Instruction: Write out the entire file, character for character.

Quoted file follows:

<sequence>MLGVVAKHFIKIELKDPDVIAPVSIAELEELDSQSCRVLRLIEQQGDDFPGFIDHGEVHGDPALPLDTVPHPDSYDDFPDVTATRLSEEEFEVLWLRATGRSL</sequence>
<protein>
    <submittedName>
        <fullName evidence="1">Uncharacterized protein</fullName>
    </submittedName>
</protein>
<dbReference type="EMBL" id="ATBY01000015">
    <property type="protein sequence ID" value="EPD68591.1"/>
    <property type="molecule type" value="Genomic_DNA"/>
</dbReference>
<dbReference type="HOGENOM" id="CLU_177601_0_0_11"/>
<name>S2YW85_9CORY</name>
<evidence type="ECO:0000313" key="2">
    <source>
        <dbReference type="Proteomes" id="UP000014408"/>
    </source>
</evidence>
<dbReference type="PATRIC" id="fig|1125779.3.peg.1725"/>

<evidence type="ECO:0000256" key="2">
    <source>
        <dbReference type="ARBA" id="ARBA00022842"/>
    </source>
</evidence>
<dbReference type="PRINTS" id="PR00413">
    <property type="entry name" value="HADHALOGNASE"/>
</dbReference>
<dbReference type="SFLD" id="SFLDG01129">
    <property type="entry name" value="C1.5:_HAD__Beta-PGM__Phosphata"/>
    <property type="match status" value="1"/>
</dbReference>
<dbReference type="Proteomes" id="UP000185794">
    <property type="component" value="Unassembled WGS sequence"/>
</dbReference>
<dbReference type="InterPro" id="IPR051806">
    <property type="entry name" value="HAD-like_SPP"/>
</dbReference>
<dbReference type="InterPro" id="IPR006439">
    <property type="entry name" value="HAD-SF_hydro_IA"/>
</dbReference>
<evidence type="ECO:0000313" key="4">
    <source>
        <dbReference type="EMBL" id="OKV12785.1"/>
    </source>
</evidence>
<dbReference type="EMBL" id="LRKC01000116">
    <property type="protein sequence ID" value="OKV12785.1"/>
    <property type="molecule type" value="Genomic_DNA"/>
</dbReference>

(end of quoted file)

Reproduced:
<sequence>MLGVVAKHFIKIELKDPDVIAPVSIAELEELDSQSCRVLRLIEQQGDDFPGFIDHGEVHGDPALPLDTVPHPDSYDDFPDVTATRLSEEEFEVLWLRATGRSL</sequence>
<protein>
    <submittedName>
        <fullName evidence="1">Uncharacterized protein</fullName>
    </submittedName>
</protein>
<dbReference type="EMBL" id="ATBY01000015">
    <property type="protein sequence ID" value="EPD68591.1"/>
    <property type="molecule type" value="Genomic_DNA"/>
</dbReference>
<dbReference type="HOGENOM" id="CLU_177601_0_0_11"/>
<name>S2YW85_9CORY</name>
<evidence type="ECO:0000313" key="2">
    <source>
        <dbReference type="Proteomes" id="UP000014408"/>
    </source>
</evidence>
<dbReference type="PATRIC" id="fig|1125779.3.peg.1725"/>

<evidence type="ECO:0000256" key="2">
    <source>
        <dbReference type="ARBA" id="ARBA00022842"/>
    </source>
</evidence>
<dbReference type="PRINTS" id="PR00413">
    <property type="entry name" value="HADHALOGNASE"/>
</dbReference>
<dbReference type="SFLD" id="SFLDG01129">
    <property type="entry name" value="C1.5:_HAD__Beta-PGM__Phosphata"/>
    <property type="match status" value="1"/>
</dbReference>
<dbReference type="Proteomes" id="UP000185794">
    <property type="component" value="Unassembled WGS sequence"/>
</dbReference>
<dbReference type="InterPro" id="IPR051806">
    <property type="entry name" value="HAD-like_SPP"/>
</dbReference>
<dbReference type="InterPro" id="IPR006439">
    <property type="entry name" value="HAD-SF_hydro_IA"/>
</dbReference>
<evidence type="ECO:0000313" key="4">
    <source>
        <dbReference type="EMBL" id="OKV12785.1"/>
    </source>
</evidence>
<dbReference type="EMBL" id="LRKC01000116">
    <property type="protein sequence ID" value="OKV12785.1"/>
    <property type="molecule type" value="Genomic_DNA"/>
</dbReference>